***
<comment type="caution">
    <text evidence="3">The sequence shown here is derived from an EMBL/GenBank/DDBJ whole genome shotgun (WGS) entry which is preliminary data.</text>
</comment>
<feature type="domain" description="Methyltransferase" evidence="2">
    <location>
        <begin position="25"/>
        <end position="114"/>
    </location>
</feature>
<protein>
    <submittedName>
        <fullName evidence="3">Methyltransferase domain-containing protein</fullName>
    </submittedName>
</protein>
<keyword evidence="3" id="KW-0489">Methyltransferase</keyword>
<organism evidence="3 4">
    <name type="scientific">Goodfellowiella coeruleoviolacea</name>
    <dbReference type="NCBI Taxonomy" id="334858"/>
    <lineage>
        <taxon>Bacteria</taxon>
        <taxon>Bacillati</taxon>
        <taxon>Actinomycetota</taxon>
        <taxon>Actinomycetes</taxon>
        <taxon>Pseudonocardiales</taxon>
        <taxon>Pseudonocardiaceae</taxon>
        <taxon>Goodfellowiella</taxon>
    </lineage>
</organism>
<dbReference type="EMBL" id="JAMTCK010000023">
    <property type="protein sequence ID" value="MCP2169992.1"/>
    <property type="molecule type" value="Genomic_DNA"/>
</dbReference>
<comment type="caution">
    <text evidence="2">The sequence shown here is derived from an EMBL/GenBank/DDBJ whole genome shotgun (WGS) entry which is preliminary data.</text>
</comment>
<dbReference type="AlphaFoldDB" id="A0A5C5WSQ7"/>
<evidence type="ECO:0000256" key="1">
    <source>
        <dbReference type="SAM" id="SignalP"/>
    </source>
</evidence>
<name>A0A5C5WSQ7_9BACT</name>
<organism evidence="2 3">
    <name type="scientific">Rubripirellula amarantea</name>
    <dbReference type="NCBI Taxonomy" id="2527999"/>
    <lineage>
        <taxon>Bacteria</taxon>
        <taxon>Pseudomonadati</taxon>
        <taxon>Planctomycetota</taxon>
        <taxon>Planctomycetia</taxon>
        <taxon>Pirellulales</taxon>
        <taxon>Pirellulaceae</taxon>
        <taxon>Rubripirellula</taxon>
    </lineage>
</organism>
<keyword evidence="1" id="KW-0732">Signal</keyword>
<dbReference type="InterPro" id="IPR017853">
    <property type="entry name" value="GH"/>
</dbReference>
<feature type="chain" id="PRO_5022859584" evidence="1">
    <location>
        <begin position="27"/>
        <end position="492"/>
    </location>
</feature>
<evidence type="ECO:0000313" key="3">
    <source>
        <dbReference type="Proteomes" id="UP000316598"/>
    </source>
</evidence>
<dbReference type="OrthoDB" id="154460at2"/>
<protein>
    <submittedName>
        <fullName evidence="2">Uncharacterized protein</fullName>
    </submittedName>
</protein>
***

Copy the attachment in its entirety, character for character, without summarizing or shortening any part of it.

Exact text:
<comment type="caution">
    <text evidence="3">The sequence shown here is derived from an EMBL/GenBank/DDBJ whole genome shotgun (WGS) entry which is preliminary data.</text>
</comment>
<feature type="domain" description="Methyltransferase" evidence="2">
    <location>
        <begin position="25"/>
        <end position="114"/>
    </location>
</feature>
<protein>
    <submittedName>
        <fullName evidence="3">Methyltransferase domain-containing protein</fullName>
    </submittedName>
</protein>
<keyword evidence="3" id="KW-0489">Methyltransferase</keyword>
<organism evidence="3 4">
    <name type="scientific">Goodfellowiella coeruleoviolacea</name>
    <dbReference type="NCBI Taxonomy" id="334858"/>
    <lineage>
        <taxon>Bacteria</taxon>
        <taxon>Bacillati</taxon>
        <taxon>Actinomycetota</taxon>
        <taxon>Actinomycetes</taxon>
        <taxon>Pseudonocardiales</taxon>
        <taxon>Pseudonocardiaceae</taxon>
        <taxon>Goodfellowiella</taxon>
    </lineage>
</organism>
<dbReference type="EMBL" id="JAMTCK010000023">
    <property type="protein sequence ID" value="MCP2169992.1"/>
    <property type="molecule type" value="Genomic_DNA"/>
</dbReference>
<comment type="caution">
    <text evidence="2">The sequence shown here is derived from an EMBL/GenBank/DDBJ whole genome shotgun (WGS) entry which is preliminary data.</text>
</comment>
<dbReference type="AlphaFoldDB" id="A0A5C5WSQ7"/>
<evidence type="ECO:0000256" key="1">
    <source>
        <dbReference type="SAM" id="SignalP"/>
    </source>
</evidence>
<name>A0A5C5WSQ7_9BACT</name>
<organism evidence="2 3">
    <name type="scientific">Rubripirellula amarantea</name>
    <dbReference type="NCBI Taxonomy" id="2527999"/>
    <lineage>
        <taxon>Bacteria</taxon>
        <taxon>Pseudomonadati</taxon>
        <taxon>Planctomycetota</taxon>
        <taxon>Planctomycetia</taxon>
        <taxon>Pirellulales</taxon>
        <taxon>Pirellulaceae</taxon>
        <taxon>Rubripirellula</taxon>
    </lineage>
</organism>
<keyword evidence="1" id="KW-0732">Signal</keyword>
<dbReference type="InterPro" id="IPR017853">
    <property type="entry name" value="GH"/>
</dbReference>
<feature type="chain" id="PRO_5022859584" evidence="1">
    <location>
        <begin position="27"/>
        <end position="492"/>
    </location>
</feature>
<evidence type="ECO:0000313" key="3">
    <source>
        <dbReference type="Proteomes" id="UP000316598"/>
    </source>
</evidence>
<dbReference type="OrthoDB" id="154460at2"/>
<protein>
    <submittedName>
        <fullName evidence="2">Uncharacterized protein</fullName>
    </submittedName>
</protein>